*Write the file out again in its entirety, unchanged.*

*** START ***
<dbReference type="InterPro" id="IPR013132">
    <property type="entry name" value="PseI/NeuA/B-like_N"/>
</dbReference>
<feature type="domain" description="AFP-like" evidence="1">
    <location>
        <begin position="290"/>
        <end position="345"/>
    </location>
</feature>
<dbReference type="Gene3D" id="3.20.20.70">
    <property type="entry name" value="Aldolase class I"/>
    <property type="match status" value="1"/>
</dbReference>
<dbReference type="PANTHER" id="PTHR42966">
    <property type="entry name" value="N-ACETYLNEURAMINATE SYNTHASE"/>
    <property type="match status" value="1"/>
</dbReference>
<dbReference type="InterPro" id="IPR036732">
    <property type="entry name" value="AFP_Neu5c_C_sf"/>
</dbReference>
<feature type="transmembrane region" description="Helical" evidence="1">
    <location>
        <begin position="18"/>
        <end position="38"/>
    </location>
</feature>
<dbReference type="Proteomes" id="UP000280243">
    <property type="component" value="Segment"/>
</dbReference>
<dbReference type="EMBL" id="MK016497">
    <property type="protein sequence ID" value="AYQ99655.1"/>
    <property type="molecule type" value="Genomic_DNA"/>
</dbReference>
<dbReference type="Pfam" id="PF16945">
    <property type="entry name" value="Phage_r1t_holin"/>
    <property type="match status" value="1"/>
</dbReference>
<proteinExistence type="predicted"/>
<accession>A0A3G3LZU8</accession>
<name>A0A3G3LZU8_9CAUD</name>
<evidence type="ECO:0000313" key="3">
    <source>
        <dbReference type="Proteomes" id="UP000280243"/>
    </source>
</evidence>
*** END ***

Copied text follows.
<dbReference type="InterPro" id="IPR013132">
    <property type="entry name" value="PseI/NeuA/B-like_N"/>
</dbReference>
<feature type="domain" description="AFP-like" evidence="1">
    <location>
        <begin position="290"/>
        <end position="345"/>
    </location>
</feature>
<dbReference type="Gene3D" id="3.20.20.70">
    <property type="entry name" value="Aldolase class I"/>
    <property type="match status" value="1"/>
</dbReference>
<dbReference type="PANTHER" id="PTHR42966">
    <property type="entry name" value="N-ACETYLNEURAMINATE SYNTHASE"/>
    <property type="match status" value="1"/>
</dbReference>
<dbReference type="InterPro" id="IPR036732">
    <property type="entry name" value="AFP_Neu5c_C_sf"/>
</dbReference>
<feature type="transmembrane region" description="Helical" evidence="1">
    <location>
        <begin position="18"/>
        <end position="38"/>
    </location>
</feature>
<dbReference type="Proteomes" id="UP000280243">
    <property type="component" value="Segment"/>
</dbReference>
<dbReference type="EMBL" id="MK016497">
    <property type="protein sequence ID" value="AYQ99655.1"/>
    <property type="molecule type" value="Genomic_DNA"/>
</dbReference>
<dbReference type="Pfam" id="PF16945">
    <property type="entry name" value="Phage_r1t_holin"/>
    <property type="match status" value="1"/>
</dbReference>
<proteinExistence type="predicted"/>
<accession>A0A3G3LZU8</accession>
<name>A0A3G3LZU8_9CAUD</name>
<evidence type="ECO:0000313" key="3">
    <source>
        <dbReference type="Proteomes" id="UP000280243"/>
    </source>
</evidence>